I notice a trend among the über-reformed. They tend to look to early church history for practices, (nothing wrong with that!) and tend to scoff at modernity. Or at least they claim to do so. But often there is one notable violation of this laudable practice: confessions. There they will hold the modern confessions (The Westminster and the 1689 Baptist--fine works of fallible genius) in the highest esteem and relegate the early confessions like the Nicene (smaller, therefore less likely to contain error) to the let's-say-them-once-in-a-while backseat. They will organize their church around the modern document, using it as a statement of faith, while not quite admitting that the early church, which they claim to want to emulate, had nothing remotely resembling a 39 page document that touched on esoteric, derived doctrines.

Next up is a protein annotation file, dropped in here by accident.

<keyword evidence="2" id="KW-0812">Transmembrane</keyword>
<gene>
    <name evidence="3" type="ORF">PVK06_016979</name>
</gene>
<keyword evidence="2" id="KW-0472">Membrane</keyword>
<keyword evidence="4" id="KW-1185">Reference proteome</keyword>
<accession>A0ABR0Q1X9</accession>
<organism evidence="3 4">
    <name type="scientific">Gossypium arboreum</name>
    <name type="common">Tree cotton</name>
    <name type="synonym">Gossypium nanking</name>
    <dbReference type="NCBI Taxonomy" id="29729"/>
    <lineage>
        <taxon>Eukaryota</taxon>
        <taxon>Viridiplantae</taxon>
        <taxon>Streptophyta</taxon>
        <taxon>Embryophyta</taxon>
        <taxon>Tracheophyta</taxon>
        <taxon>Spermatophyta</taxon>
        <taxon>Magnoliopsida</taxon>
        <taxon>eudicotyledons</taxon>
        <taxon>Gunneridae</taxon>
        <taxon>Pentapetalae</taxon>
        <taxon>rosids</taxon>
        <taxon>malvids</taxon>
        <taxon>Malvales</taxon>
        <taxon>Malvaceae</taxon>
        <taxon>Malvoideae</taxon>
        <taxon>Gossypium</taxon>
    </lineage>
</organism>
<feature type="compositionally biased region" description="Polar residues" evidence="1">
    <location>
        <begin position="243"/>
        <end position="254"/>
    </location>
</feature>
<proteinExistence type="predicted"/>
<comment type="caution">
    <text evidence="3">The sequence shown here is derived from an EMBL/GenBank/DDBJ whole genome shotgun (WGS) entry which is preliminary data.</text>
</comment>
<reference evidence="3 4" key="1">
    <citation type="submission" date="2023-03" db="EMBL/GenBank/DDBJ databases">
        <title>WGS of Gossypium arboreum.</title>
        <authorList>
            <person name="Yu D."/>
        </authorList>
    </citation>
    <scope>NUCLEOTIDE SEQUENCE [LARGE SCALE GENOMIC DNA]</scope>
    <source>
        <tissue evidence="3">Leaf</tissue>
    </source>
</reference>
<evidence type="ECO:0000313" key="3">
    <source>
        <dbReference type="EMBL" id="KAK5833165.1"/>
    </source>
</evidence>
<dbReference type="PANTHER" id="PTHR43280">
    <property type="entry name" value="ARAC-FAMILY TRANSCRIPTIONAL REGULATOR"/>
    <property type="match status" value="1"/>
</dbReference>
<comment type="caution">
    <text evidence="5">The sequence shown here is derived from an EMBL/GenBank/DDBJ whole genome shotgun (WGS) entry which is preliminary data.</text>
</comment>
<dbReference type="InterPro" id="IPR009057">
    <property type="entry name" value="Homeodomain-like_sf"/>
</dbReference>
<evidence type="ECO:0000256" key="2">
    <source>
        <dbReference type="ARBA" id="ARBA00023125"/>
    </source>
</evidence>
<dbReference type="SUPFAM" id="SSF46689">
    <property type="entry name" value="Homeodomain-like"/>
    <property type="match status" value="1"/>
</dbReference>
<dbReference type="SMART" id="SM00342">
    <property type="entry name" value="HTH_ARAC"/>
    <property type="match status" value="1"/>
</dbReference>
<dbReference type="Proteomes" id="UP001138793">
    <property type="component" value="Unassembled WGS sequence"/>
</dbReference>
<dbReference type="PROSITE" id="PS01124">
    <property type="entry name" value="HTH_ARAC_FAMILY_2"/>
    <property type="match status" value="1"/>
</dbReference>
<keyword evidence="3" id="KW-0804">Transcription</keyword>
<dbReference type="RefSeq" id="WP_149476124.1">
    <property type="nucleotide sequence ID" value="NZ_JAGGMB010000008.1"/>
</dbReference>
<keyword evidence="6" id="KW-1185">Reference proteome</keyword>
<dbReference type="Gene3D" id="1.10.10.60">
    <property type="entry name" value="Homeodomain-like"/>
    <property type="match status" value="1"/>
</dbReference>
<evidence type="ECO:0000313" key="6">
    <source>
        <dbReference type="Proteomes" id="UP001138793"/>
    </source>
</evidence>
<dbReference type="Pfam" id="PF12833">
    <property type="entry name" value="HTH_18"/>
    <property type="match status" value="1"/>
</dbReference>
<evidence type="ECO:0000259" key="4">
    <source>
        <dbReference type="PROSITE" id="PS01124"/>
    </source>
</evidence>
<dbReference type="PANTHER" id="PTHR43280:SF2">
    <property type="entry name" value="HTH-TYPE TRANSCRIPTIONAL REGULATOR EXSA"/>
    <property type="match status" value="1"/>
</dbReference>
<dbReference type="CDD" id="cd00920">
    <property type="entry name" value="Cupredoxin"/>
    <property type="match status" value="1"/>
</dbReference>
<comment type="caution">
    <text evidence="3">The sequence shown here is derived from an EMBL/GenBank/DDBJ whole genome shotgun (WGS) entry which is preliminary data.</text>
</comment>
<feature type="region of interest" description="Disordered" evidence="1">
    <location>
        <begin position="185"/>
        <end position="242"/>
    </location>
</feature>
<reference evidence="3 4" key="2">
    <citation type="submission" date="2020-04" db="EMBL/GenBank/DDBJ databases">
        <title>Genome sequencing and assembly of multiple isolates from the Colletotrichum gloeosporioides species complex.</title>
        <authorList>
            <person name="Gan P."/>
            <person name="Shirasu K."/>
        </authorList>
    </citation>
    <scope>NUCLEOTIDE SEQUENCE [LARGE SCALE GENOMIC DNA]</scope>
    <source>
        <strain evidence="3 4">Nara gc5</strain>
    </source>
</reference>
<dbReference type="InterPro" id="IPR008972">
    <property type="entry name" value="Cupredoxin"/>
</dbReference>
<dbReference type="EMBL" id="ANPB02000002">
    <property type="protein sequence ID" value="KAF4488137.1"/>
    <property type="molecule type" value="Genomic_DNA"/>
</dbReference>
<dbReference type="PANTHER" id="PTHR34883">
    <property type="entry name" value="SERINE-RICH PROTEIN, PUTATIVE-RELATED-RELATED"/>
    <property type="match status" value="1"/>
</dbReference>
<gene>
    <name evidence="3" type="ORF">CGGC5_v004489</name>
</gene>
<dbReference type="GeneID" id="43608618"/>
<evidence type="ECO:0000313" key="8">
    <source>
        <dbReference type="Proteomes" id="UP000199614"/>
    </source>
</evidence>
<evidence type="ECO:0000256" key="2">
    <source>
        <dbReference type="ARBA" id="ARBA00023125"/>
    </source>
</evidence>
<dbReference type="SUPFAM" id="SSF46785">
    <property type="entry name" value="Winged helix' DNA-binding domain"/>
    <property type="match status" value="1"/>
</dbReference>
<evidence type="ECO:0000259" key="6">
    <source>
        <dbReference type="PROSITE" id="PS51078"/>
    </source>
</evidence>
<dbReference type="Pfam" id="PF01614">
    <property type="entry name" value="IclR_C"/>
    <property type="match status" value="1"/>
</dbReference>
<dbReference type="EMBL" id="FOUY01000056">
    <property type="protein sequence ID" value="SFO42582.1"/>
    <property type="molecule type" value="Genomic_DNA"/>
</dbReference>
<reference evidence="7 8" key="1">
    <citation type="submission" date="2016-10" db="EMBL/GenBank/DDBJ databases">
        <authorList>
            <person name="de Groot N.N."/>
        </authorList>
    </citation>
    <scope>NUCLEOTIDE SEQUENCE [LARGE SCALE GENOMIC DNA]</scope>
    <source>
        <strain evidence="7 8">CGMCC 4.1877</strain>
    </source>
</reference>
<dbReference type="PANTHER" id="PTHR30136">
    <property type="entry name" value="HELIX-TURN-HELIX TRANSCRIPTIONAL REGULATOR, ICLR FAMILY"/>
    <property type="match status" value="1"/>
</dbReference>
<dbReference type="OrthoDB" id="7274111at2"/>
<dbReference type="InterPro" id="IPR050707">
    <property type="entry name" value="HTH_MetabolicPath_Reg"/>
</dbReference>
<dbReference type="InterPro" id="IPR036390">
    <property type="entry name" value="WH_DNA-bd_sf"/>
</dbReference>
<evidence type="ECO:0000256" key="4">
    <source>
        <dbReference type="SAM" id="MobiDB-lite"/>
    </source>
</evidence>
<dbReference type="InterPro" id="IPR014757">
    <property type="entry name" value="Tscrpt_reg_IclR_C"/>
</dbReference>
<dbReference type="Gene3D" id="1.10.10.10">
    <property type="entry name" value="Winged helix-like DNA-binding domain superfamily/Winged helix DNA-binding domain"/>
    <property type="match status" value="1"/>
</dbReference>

And while using modern (yes, they are modern) confessions, they sternly warn (not without merit) against other modernity, such as dispensationalism or the so-called New Covenant Theology.
But, you say, the great reformed confessions are old and have stood the test of time, while dispensationalism1 is modern.
No, not really.
If the span of Christianity is compressed down to one year, the Nicene creed appears in late February. The great reformed confessions appear (rather appropriately!) around Nov. 1, while dispensationalism arrives about November 30. That means, using one of those beloved (now extinct) SAT analogies, that:
WCF : Dispensationalism :: Dispensationalism : now
It is a bit disingenuous to claim that dispensationlism is new, and the Reformed Confessions are time-tested.
1 Just to be clear, I agree with the WCF at, oh, the 95% level and disagree with dispensationalism at, oh, the 99% level.